Though his most memorable TV roles have been in dark dramas like Oz, Law & Order: SVU and True Blood, Christopher Meloni got his start in sitcoms like HBO’s football comedy 1st & Ten and The Fanelli Boys two decades ago. The actor returns to those comedy roots in Fox’s new Surviving Jack (Thursdays, 9:30/8:30c). Set in 1991, the show casts him as a doctor, father and well-meaning hardass who becomes a more hands-on parent when his wife enrolls in law school. “Think of Archie Bunker without the racism,” Meloni explains. “What came out of his mouth was a little jarring, but he was truly coming from his heart.” We asked him about picking roles, real-life fatherhood and whether he watches SVU

I was so young that even when The Fanelli Boys’ ratings tanked, I was always like, ‘No, no. There’s still time left on the clock!’ Everyone else was like ‘Dude, are you kidding me? It’s over. I’m like, ‘No, we’re still on the playing field!’ ”

Were you looking for a comedy specifically?
I knew I didn’t want grim circumstances for twenty-two one‑hour episodes. I just couldn’t do that schedule again. Maybe I could be grim for thirteen episodes. And then this pilot plopped on my desk, and it was the funniest thing I’ve read all year. I had worked with Bill [Lawrence, producer]. I knew Bill socially and professionally. I agreed with how he ran things, his comedic sensibilities. I immediately understood the humor, and I knew how he would nurture it along.

How is it doing comedy now after so many dramatic roles?
I wake up every morning when I’m working, stretch, and say, ‘I’m going to go out and try and be funny,’ and that is a very liberating place to be. And then I come home, and even if I’ve not quite reached a place I wanted to reach, it’s still OK and I have another day to give it a shot.

What are your criteria in choosing roles?
I try and pick the best thing that’s best for me. If I’m having a good time with it, that is icing on the cake. Sometimes you don’t have the best experience and that’s OK. You’re a professional and you need to dog it out and that’s fine. You know, The Fanelli Boys, that was my big shot. That kind of put me on the radar. That was exhilarating and awesome and I was ready to roll. I was so pumped up to do it and I was so excited. I was so young that even when the ratings tanked, I was always like, “No, no. There’s still time left on the clock!” Everyone else was like “Dude, are you kidding me? It’s over.” I’m like, “No, we’re still on the playing field!”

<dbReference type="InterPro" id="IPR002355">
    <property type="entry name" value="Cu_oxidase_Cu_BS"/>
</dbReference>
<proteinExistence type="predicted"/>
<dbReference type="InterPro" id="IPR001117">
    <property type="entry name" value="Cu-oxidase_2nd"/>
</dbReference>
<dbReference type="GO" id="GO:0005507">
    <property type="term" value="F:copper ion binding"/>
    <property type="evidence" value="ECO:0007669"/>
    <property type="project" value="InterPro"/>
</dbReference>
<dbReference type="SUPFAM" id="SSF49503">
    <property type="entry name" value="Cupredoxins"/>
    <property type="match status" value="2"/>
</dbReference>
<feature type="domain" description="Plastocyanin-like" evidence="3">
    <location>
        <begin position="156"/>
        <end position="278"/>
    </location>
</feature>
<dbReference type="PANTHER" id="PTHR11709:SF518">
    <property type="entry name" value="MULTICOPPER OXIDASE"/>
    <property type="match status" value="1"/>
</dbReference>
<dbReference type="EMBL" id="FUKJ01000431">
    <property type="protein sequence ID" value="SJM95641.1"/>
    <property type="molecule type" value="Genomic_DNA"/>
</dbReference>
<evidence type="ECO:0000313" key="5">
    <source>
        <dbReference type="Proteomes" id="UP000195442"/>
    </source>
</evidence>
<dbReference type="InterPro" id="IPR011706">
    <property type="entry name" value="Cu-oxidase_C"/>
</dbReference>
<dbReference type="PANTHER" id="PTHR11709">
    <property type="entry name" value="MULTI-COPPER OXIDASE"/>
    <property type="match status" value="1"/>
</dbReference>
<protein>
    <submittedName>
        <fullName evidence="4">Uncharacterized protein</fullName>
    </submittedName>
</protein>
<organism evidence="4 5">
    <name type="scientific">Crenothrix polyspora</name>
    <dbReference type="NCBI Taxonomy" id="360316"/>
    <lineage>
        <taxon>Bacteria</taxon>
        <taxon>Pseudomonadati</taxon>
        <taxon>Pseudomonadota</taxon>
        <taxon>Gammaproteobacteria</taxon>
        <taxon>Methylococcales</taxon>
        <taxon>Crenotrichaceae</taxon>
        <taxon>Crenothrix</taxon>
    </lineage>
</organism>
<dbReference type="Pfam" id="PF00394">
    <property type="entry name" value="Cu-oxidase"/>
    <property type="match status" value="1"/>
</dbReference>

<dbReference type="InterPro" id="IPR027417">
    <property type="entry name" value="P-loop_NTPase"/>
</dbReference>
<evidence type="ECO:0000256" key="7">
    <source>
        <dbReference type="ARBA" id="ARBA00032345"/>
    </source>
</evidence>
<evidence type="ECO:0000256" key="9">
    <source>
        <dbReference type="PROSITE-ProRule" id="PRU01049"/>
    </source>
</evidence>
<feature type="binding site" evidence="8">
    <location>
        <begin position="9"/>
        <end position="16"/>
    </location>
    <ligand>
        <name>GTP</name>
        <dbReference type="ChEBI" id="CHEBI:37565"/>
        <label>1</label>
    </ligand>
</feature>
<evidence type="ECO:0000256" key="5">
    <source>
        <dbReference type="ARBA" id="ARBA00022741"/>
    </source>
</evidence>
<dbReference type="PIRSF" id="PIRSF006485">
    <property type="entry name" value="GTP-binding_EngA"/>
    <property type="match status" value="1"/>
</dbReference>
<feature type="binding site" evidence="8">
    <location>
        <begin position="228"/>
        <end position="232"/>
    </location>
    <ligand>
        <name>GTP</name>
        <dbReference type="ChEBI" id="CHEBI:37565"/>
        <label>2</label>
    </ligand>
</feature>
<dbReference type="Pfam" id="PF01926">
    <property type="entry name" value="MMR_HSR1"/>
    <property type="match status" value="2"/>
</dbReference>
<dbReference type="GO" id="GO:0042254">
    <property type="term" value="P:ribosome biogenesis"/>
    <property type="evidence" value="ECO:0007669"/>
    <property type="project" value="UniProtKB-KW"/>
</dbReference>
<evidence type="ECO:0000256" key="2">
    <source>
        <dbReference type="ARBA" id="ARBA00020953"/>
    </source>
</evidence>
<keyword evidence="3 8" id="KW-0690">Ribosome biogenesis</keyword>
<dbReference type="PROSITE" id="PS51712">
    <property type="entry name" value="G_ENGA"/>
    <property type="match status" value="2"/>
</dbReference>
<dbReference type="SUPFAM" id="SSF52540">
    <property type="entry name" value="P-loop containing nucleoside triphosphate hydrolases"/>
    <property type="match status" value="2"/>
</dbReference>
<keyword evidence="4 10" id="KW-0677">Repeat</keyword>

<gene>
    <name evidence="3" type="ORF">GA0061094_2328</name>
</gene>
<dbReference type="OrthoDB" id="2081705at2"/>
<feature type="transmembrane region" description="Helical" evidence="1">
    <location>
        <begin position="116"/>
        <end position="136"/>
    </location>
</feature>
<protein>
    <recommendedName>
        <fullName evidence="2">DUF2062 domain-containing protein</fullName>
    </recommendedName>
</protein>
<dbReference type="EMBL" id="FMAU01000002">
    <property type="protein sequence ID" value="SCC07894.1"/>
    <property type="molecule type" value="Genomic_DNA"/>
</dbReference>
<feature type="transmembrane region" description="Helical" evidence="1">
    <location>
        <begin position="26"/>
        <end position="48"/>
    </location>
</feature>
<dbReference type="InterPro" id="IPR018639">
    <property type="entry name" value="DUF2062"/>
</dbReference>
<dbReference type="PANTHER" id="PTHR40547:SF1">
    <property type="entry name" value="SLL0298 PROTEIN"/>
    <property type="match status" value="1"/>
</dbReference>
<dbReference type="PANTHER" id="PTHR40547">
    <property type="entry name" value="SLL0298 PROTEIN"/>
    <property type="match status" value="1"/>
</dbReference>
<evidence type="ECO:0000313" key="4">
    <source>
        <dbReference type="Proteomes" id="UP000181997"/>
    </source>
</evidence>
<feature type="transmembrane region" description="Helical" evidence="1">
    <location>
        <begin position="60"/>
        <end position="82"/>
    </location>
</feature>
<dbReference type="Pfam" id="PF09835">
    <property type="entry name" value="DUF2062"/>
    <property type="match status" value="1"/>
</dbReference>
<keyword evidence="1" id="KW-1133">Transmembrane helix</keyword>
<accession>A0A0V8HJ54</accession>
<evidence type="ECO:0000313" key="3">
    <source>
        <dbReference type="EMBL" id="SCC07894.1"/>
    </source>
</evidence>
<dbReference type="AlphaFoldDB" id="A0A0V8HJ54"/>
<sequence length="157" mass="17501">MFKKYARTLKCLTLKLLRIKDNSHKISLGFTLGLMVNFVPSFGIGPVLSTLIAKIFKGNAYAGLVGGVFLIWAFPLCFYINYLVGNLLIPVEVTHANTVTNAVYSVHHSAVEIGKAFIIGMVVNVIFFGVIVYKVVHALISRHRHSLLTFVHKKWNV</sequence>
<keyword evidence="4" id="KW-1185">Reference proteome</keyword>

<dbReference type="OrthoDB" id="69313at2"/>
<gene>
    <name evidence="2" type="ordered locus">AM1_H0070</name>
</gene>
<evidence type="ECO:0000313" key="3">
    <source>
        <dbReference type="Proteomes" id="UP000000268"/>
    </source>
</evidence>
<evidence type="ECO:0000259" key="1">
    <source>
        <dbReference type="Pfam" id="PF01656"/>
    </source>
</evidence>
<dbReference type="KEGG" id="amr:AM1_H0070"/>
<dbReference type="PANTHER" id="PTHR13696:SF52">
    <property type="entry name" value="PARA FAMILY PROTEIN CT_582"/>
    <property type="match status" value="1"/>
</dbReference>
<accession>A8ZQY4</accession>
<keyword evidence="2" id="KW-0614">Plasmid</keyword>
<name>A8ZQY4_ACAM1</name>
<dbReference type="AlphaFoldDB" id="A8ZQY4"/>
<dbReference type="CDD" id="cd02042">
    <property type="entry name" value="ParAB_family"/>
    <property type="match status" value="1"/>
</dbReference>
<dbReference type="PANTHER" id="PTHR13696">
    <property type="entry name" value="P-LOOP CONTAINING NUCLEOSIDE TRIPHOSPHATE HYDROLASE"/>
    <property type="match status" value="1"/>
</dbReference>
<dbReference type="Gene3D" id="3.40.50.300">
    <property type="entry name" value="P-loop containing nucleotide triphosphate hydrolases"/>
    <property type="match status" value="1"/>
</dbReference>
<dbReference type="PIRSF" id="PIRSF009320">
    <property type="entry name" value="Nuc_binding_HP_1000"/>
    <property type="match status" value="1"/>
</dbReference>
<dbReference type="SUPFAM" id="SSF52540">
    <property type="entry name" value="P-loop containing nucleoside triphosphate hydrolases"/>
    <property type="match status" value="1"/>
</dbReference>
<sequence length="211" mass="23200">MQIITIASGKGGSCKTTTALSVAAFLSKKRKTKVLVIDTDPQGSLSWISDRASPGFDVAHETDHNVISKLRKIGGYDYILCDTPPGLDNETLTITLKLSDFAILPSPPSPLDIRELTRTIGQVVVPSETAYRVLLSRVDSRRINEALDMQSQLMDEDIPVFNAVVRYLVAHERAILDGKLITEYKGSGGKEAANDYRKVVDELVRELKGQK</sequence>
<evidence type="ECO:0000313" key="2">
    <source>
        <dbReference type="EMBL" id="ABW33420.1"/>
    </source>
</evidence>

What’s Jack like?
Brutally honest, well meaning; he’s now in charge of the parenting and it’s a skill set he thinks he possesses but maybe not quite to everyone’s taste.

Like Jack, you have two kids.
My son is 10 and my daughter is 13.

What kind of dad are you?
I’m very clear about what I believe is important to me like education and eating the correct things, all that stuff. There is just no wiggle room, even though they continue to wiggle, but I am very clear about that. The things I am not clear about, because things are ever changing—you know, who they are, what I think they can handle, what they are exposed to. I take a step back and I see how much power I can give to them to make a decision and how much we have to kind of negotiate.

What was your dad like?
My father is deceased but he was a highly educated man. He was quiet but I was a little afraid of him. Being a doctor, he was really never around.

You’re in Sin City: A Dame to Kill For this August. What’s your role?
I play a detective who comes under the spell of a femme fatale, Eva Green.

How’d you like working with green screen?
It was interesting. I didn’t have a problem with it. Kind of got back to old school acting, which is just pure imagination. The only thing I had on the soundstage was a phone and a chair in one scene. If I was outside there was a windmill, a fan was blowing in my face.

What are you watching on TV?
I’m trying to find the time to catch up on The Wire. Loved Breaking Bad, Getting On. Shameless is on my list.

Do you watch SVU?
I haven’t seen it since I left. In the beginning I watched for research and seeing how it’s going and how things are coming off. After a while, it no longer becomes that and it’s not quite entertainment. You’re like, “I just need to be in a different space.”